A key challenge faced when developing new or enhancing existing wealth management solutions is ensuring that all aspects of the value chain are covered, from defining the targeted customer segments, though providing a value proposition, to ensuring the right capabilities are available. The Wealth Management Canvas provides a holistic framework for designing, discussing, validating, and documenting successful wealth management solutions.
When designing new or enhancing existing wealth management solutions, you can make numerous mistakes!
- You may identify the wrong customer segments.
- You may fail to meet actual customer needs, alleviate felt pains, deliver upon sought-after gains.
- You may be unable to build a trusted relationship with the targeted customers.
- Your solution may not differentiate itself from that of your competitors in a way that would convince customers to switch to your offering.
- Your price may not be aligned with the value delivered, your solution may be too expensive, or too cheap.
- You may fail to deliver upon the promises made with your solution, not delivering the bespoke value.
- Your offering may be understood incorrectly or not at all by different customer segments.
The Wealth Management Canvas (WMC) helps overcome these, and many other obstacles. It provides a common language for designing, discussing, validating, and documenting wealth management solutions.
THE WEALTH MANAGEMENT CANVAS
The wealth management canvas, shown in Exhibit 1, provides a holistic framework for designing, understanding, and communicating about wealth management solutions. It is based on the successful Business Model Canvas from Osterwalder & Pigneur, tailored to the wealth management industry. It is composed of four components, each component comprising of multiple elements:
- The customer component (green),
- the offerings component (red),
- the production component (blue), and
- the financials component (yellow).
In addition, it is surrounded by a grey cloud, representing the external environment.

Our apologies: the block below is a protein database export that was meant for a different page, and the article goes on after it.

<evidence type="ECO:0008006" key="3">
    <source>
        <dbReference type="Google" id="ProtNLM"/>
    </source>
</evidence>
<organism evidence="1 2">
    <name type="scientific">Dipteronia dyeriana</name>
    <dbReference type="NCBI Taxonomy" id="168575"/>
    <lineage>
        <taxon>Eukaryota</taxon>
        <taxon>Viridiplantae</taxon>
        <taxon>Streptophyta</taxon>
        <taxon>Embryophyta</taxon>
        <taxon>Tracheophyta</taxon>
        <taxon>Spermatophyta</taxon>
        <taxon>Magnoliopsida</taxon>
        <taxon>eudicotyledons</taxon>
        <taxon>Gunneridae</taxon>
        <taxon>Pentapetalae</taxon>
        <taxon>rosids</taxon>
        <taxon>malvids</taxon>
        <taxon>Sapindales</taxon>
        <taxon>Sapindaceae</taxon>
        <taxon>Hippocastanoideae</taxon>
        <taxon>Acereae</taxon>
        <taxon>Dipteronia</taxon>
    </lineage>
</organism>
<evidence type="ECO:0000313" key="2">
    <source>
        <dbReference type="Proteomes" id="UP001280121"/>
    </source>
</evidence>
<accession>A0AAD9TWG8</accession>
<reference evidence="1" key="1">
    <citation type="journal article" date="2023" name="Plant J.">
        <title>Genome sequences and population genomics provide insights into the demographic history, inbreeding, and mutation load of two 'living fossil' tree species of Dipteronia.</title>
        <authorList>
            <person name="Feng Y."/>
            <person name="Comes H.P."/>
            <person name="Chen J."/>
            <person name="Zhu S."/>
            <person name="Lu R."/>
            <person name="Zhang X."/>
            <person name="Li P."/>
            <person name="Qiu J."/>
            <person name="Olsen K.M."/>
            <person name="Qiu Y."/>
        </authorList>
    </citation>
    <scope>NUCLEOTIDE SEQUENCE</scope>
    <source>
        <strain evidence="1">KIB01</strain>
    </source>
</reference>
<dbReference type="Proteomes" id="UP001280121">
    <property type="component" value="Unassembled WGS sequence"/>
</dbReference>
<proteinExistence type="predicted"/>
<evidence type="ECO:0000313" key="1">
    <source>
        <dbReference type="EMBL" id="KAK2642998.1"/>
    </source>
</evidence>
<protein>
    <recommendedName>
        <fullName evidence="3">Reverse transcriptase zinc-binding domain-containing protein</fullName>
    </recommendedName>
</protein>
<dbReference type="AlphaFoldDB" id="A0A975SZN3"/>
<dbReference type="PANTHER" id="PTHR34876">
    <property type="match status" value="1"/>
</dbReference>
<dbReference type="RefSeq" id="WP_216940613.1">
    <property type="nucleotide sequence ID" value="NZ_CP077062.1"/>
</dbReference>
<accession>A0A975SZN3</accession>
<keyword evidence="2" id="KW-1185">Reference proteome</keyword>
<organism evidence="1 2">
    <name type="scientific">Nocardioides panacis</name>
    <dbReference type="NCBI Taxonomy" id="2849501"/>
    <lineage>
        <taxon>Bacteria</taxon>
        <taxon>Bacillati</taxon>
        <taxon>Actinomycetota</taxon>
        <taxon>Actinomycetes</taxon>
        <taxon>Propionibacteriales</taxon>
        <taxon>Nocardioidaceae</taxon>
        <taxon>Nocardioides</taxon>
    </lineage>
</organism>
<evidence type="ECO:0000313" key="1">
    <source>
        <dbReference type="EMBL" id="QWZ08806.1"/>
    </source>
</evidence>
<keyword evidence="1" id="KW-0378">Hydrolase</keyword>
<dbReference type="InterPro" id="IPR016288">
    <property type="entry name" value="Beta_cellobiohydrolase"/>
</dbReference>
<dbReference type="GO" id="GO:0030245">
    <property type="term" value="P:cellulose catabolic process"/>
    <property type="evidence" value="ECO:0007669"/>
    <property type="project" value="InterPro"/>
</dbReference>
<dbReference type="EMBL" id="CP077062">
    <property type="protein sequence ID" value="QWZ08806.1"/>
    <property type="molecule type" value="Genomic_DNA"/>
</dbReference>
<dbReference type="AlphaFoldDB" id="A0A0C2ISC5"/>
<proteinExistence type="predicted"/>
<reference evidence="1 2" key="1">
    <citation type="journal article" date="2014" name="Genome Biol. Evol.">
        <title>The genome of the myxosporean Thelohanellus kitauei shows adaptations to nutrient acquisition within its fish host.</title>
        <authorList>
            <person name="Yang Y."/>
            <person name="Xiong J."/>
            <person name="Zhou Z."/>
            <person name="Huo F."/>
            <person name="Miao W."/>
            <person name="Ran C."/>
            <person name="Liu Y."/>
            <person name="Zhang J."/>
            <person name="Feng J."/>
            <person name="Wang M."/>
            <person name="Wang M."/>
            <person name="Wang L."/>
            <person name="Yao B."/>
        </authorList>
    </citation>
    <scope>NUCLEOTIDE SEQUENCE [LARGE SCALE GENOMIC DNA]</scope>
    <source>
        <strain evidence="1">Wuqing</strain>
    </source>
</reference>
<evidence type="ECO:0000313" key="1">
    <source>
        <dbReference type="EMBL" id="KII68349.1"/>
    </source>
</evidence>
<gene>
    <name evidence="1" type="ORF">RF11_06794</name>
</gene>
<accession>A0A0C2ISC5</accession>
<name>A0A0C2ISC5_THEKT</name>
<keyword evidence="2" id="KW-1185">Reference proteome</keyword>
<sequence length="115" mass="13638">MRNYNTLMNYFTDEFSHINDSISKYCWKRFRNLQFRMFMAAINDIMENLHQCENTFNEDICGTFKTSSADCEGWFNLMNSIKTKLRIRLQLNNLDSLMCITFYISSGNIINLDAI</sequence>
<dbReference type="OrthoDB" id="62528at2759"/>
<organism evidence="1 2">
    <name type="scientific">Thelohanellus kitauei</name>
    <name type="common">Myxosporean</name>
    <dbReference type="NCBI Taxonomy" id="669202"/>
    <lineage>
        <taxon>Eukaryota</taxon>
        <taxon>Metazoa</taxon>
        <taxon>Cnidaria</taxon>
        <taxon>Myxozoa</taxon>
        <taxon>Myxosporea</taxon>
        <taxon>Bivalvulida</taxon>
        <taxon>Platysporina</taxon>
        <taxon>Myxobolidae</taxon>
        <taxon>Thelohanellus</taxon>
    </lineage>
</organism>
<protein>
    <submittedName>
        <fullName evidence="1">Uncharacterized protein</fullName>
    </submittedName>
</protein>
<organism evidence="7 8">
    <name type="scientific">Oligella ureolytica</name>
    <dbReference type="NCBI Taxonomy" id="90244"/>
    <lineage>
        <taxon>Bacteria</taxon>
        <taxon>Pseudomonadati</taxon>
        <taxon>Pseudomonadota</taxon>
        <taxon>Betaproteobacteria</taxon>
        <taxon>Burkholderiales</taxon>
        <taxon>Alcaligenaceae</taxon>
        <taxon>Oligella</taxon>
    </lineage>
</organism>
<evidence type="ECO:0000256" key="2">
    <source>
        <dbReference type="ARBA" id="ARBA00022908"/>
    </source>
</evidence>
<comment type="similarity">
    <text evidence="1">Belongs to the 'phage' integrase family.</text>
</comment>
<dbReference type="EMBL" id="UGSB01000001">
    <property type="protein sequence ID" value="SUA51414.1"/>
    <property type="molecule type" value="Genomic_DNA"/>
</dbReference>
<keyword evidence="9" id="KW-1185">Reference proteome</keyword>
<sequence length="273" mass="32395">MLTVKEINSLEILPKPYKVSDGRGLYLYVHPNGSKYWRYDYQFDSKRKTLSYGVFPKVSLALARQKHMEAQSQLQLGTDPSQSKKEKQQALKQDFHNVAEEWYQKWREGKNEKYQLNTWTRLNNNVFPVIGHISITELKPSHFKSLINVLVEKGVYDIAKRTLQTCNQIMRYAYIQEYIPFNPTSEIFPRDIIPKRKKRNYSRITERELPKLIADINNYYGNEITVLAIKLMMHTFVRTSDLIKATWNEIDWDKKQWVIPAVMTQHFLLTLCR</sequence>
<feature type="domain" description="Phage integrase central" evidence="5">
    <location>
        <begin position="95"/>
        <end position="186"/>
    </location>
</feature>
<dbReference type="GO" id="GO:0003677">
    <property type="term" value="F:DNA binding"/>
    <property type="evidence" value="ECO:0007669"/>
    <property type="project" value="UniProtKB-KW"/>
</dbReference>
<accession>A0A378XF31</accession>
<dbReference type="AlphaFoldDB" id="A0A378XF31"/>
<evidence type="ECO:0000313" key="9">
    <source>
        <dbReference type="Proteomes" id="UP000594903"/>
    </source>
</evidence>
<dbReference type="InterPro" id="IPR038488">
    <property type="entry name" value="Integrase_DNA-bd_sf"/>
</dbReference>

The elements of the WMC are defined in an iterative, rather than linear, way. Challenges faced in one element of the WMC are solved by adjusting elements other areas. For example, if the designed offering does not satisfy the needs of the identified customer segment, either the offering may be changed, or the customer segment adjusted.
At the core of the customer component sits the customer segments, both end-users and decision-takers. It defines which customers are targeted by the offering. The WMC distinguishes between end-users, that is, customers who actually take advantage of the offering, and decision-takers, that is, those who decide whether or not to buy the offering. Many wealth management solutions fail because they assume that the end-use is also the decision-taker. Associated with the customer segments are the customer needs that the customers want to have satisfied.
To reach the targeted customer segments, the WMC defines how the customer relationship is managed. This means understanding how a trust relationship with the customers is build and maintained.
The fourth and last element of the customer component defines how the offering is delivered to the customer, that is, what packaging and legal structure will be used.
The offerings component describes the offering proposed to satisfy the identified customer needs. It is composed of three elements:
- The value proposition element describes how the offering will add value for the customer by satisfying one or more of the identified customer needs.
- The product / service element defines what the customer will get.
- The investment philosophy element defines the fundamental beliefs that are at the core of delivering the offering. It links the value proposition to the product / service element.